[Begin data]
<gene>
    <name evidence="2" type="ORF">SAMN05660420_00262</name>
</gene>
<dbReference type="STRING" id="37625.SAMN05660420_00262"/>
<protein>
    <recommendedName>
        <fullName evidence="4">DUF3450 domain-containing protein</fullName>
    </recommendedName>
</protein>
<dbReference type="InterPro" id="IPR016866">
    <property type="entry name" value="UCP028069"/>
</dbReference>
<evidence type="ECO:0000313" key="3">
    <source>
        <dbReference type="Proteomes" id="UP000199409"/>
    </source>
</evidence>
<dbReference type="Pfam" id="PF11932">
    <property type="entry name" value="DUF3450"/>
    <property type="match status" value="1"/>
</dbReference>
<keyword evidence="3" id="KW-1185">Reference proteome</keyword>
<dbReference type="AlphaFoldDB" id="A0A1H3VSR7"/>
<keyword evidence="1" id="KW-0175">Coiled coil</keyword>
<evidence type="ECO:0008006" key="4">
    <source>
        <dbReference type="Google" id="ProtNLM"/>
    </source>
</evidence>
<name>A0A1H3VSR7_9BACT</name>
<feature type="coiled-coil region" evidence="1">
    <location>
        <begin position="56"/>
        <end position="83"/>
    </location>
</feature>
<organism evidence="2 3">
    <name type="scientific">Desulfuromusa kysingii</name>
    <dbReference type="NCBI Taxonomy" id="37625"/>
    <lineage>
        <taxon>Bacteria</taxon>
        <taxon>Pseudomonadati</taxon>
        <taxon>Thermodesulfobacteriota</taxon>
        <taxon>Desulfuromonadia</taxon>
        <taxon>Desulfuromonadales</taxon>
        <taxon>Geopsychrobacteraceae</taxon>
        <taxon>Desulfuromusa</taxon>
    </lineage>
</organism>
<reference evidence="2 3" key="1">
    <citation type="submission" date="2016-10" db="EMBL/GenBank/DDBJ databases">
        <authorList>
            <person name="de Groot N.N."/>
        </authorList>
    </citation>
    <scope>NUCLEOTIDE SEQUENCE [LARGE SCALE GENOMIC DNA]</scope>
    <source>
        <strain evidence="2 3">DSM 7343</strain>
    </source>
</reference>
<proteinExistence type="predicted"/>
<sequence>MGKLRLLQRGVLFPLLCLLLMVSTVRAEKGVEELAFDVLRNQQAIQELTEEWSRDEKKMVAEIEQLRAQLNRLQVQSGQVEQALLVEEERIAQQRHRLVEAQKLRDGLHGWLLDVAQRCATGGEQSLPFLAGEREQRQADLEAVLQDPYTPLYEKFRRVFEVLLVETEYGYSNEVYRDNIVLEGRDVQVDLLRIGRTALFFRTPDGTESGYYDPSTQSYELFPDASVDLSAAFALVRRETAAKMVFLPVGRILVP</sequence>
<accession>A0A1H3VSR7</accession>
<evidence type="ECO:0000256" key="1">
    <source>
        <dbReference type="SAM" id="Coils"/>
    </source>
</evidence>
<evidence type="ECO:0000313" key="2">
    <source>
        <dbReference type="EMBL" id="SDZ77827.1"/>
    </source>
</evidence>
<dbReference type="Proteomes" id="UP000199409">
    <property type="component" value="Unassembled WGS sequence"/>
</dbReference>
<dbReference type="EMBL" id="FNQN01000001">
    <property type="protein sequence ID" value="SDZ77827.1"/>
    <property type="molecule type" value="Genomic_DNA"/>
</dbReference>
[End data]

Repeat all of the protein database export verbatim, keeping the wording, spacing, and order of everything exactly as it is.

<gene>
    <name evidence="2" type="ORF">SAMN05660420_00262</name>
</gene>
<dbReference type="STRING" id="37625.SAMN05660420_00262"/>
<protein>
    <recommendedName>
        <fullName evidence="4">DUF3450 domain-containing protein</fullName>
    </recommendedName>
</protein>
<dbReference type="InterPro" id="IPR016866">
    <property type="entry name" value="UCP028069"/>
</dbReference>
<evidence type="ECO:0000313" key="3">
    <source>
        <dbReference type="Proteomes" id="UP000199409"/>
    </source>
</evidence>
<dbReference type="Pfam" id="PF11932">
    <property type="entry name" value="DUF3450"/>
    <property type="match status" value="1"/>
</dbReference>
<keyword evidence="3" id="KW-1185">Reference proteome</keyword>
<dbReference type="AlphaFoldDB" id="A0A1H3VSR7"/>
<keyword evidence="1" id="KW-0175">Coiled coil</keyword>
<evidence type="ECO:0008006" key="4">
    <source>
        <dbReference type="Google" id="ProtNLM"/>
    </source>
</evidence>
<name>A0A1H3VSR7_9BACT</name>
<feature type="coiled-coil region" evidence="1">
    <location>
        <begin position="56"/>
        <end position="83"/>
    </location>
</feature>
<organism evidence="2 3">
    <name type="scientific">Desulfuromusa kysingii</name>
    <dbReference type="NCBI Taxonomy" id="37625"/>
    <lineage>
        <taxon>Bacteria</taxon>
        <taxon>Pseudomonadati</taxon>
        <taxon>Thermodesulfobacteriota</taxon>
        <taxon>Desulfuromonadia</taxon>
        <taxon>Desulfuromonadales</taxon>
        <taxon>Geopsychrobacteraceae</taxon>
        <taxon>Desulfuromusa</taxon>
    </lineage>
</organism>
<reference evidence="2 3" key="1">
    <citation type="submission" date="2016-10" db="EMBL/GenBank/DDBJ databases">
        <authorList>
            <person name="de Groot N.N."/>
        </authorList>
    </citation>
    <scope>NUCLEOTIDE SEQUENCE [LARGE SCALE GENOMIC DNA]</scope>
    <source>
        <strain evidence="2 3">DSM 7343</strain>
    </source>
</reference>
<proteinExistence type="predicted"/>
<sequence>MGKLRLLQRGVLFPLLCLLLMVSTVRAEKGVEELAFDVLRNQQAIQELTEEWSRDEKKMVAEIEQLRAQLNRLQVQSGQVEQALLVEEERIAQQRHRLVEAQKLRDGLHGWLLDVAQRCATGGEQSLPFLAGEREQRQADLEAVLQDPYTPLYEKFRRVFEVLLVETEYGYSNEVYRDNIVLEGRDVQVDLLRIGRTALFFRTPDGTESGYYDPSTQSYELFPDASVDLSAAFALVRRETAAKMVFLPVGRILVP</sequence>
<accession>A0A1H3VSR7</accession>
<evidence type="ECO:0000256" key="1">
    <source>
        <dbReference type="SAM" id="Coils"/>
    </source>
</evidence>
<evidence type="ECO:0000313" key="2">
    <source>
        <dbReference type="EMBL" id="SDZ77827.1"/>
    </source>
</evidence>
<dbReference type="Proteomes" id="UP000199409">
    <property type="component" value="Unassembled WGS sequence"/>
</dbReference>
<dbReference type="EMBL" id="FNQN01000001">
    <property type="protein sequence ID" value="SDZ77827.1"/>
    <property type="molecule type" value="Genomic_DNA"/>
</dbReference>